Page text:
This holiday economy is still better than the last one

Here are some headlines from around this time last year: “The US Covid outbreak is worse than it’s ever been.” “On the eve of Thanksgiving, the US recorded its highest single-day coronavirus death toll since May.” “Trump vetoing the Covid stimulus bill could be disastrous.” None of that was good.

The US seems better positioned with the pandemic than it was a year ago — vaccines are widely available, and many people have gotten them. Coronavirus case counts have risen again recently in some parts of the country, but are still below where they were last year at this point. With the economy, things are generally better, too. Government stimulus has put real money into real people’s pockets. The country is continuing to add back the millions of jobs lost. The October 2020 unemployment rate was 6.9 percent; the October 2021 unemployment rate was 4.6 percent.

Gapen noted that wages have on average kept up with inflation, though price increases are cutting into some income gains. Backing up into the bigger picture, on aggregate, labor market income is going up because more people are working more hours at higher wages as they go back to work and get paid better. In October, the economy added 531,000 more jobs, and jobs numbers from August and September were revised up by an additional 235,000 jobs.

“That’s three-quarters of a million more people who will be earning income,” Gapen said. They are going from, in theory, earning nothing to earning whatever the median income is in the US. So yeah, inflation’s gone up, but your purchasing power’s just gone up by a lot more.”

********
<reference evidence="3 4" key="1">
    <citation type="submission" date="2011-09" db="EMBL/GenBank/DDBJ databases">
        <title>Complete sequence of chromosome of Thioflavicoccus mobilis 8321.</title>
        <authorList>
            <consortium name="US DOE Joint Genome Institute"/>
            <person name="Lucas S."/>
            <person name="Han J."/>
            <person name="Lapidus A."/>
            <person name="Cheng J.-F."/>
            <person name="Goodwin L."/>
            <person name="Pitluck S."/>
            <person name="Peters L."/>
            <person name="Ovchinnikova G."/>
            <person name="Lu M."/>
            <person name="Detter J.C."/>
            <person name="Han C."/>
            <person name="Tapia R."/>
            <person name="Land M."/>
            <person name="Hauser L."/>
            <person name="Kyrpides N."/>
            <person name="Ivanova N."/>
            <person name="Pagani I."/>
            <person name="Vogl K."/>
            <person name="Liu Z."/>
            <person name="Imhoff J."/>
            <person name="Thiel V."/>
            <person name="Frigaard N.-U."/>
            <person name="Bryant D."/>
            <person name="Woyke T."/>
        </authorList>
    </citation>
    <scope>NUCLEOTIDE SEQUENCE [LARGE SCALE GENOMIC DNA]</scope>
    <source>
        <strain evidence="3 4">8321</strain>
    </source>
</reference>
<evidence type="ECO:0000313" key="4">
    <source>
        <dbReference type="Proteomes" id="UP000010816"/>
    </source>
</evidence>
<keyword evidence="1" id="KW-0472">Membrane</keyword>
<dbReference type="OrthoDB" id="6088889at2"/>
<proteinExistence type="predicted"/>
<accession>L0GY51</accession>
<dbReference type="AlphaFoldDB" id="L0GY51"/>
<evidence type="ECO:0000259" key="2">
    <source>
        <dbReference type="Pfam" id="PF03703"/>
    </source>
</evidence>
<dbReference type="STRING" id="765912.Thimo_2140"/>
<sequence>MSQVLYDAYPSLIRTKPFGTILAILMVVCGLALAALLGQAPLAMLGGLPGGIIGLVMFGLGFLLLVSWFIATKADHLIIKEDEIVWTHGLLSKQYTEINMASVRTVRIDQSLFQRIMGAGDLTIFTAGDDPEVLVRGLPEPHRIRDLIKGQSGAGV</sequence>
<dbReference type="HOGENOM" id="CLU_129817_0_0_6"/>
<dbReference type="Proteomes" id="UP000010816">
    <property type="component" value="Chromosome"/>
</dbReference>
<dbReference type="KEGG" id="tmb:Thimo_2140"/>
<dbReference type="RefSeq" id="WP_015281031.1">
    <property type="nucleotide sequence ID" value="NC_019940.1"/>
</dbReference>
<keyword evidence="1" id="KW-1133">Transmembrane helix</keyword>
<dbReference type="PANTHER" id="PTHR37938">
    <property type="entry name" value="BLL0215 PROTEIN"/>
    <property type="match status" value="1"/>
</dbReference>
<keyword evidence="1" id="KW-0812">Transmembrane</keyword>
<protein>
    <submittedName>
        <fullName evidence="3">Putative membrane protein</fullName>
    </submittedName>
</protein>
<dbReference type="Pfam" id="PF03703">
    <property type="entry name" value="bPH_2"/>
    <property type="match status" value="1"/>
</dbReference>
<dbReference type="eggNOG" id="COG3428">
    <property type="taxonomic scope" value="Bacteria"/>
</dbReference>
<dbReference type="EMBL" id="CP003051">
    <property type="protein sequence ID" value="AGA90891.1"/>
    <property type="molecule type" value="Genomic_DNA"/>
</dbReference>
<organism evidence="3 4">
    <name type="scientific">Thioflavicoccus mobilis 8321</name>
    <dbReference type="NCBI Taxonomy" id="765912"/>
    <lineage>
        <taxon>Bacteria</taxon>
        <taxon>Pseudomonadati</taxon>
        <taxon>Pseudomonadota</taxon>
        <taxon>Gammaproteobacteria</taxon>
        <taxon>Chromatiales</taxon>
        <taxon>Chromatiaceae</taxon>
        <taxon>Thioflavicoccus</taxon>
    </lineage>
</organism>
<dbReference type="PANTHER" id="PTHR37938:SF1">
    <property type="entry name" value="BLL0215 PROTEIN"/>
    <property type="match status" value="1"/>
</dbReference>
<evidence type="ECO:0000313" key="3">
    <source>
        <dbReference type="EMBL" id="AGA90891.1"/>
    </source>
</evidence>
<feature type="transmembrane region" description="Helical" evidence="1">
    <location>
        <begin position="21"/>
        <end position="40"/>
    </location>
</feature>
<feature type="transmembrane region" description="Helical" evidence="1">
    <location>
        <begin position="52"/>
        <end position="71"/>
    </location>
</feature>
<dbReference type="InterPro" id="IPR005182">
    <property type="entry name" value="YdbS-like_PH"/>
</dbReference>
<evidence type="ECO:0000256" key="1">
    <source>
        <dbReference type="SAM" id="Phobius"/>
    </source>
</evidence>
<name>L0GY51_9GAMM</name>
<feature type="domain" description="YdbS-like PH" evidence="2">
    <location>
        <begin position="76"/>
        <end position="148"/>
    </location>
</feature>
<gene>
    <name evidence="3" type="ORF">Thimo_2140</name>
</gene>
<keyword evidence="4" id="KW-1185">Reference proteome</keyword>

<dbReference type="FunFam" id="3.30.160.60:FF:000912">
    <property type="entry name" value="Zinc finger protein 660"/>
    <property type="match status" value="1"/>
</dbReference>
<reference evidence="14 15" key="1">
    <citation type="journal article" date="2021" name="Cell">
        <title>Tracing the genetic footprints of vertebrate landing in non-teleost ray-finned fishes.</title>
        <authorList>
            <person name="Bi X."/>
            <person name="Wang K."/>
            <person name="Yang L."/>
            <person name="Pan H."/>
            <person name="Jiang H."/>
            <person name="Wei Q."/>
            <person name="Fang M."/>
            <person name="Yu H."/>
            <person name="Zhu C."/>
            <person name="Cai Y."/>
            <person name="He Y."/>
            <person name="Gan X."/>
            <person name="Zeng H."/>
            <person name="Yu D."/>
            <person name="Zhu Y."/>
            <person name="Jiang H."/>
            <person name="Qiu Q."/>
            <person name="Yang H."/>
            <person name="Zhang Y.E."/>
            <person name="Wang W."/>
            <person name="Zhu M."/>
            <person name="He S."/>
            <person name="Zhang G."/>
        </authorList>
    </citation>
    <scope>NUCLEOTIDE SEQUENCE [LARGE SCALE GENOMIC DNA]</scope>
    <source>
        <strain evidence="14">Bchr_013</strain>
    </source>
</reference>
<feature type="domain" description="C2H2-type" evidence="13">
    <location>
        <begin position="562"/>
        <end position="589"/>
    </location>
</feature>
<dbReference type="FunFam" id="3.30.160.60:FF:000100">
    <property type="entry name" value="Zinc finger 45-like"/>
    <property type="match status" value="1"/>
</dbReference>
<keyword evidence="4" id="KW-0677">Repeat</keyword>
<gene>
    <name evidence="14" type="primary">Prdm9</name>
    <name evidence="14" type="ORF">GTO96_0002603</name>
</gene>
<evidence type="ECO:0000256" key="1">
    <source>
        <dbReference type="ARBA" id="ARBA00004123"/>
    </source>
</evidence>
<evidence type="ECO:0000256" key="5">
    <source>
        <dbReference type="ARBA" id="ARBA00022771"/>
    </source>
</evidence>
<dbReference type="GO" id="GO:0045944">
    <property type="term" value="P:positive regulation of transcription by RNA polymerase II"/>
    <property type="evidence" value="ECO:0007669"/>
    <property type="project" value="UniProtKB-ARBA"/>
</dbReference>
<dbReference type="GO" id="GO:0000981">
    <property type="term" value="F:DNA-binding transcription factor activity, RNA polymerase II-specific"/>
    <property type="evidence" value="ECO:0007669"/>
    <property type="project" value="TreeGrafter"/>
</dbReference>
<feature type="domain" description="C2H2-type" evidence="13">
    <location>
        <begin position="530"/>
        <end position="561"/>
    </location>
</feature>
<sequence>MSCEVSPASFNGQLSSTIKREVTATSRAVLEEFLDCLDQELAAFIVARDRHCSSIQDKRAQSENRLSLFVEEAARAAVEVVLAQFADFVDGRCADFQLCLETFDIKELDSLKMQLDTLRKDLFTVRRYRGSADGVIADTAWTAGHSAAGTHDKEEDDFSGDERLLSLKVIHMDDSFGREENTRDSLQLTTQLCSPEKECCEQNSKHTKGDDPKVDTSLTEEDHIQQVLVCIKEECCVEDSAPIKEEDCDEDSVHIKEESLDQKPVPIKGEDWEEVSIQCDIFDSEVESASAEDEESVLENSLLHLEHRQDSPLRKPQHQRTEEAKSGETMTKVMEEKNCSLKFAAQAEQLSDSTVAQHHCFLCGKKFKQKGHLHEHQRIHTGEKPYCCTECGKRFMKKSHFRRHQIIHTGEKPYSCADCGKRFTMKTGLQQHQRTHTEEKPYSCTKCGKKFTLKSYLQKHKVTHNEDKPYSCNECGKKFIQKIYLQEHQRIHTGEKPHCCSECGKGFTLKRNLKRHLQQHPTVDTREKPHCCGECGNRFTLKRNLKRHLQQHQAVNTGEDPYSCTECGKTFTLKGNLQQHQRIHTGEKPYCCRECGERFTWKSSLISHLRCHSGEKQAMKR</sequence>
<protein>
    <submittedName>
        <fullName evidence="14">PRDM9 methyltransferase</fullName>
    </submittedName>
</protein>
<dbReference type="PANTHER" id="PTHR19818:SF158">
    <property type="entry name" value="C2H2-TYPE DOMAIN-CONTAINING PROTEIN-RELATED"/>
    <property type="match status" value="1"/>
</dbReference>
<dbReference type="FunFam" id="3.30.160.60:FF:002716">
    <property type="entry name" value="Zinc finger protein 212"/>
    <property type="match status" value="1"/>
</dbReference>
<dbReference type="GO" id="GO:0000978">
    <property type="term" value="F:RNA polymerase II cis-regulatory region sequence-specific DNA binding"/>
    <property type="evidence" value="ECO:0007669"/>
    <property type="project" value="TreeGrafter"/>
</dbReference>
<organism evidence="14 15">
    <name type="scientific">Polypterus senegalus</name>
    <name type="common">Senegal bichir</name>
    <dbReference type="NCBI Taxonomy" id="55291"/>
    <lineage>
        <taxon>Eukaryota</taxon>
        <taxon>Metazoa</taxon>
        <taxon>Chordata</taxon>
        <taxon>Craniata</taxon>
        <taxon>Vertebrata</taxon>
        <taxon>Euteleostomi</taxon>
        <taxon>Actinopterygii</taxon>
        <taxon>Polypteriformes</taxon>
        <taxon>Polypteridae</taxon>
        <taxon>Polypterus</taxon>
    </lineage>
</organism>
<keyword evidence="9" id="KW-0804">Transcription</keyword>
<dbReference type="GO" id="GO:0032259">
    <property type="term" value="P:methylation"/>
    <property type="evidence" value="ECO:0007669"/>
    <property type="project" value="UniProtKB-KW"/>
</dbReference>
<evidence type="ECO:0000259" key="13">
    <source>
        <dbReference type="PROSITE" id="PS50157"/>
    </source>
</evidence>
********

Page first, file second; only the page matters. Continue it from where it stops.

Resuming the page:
None of this is to say that there aren’t real problems or that the economy is perfect. The supply chain issues are complicated; so is inflation. If you want to buy a new car right now, it’s going to be much pricier than it would have been a year ago. Home prices are up a ton if you’re on the market. Overall, daily life is costlier, including gas and food. And if you are spending more to put gas in your car, you might wind up spending less on Christmas presents, or at least consider it. There are a lot of open questions about when things will get back to normal, and about what “normal” will look like. Still, overall, many people are better off.

Thus far, it looks as though many consumers are determined to celebrate the holiday as usual, by spending money. And if you have to buy a little less or differently but are able to spend the time more safely with your loved ones, it’s not the worst trade-off in the world.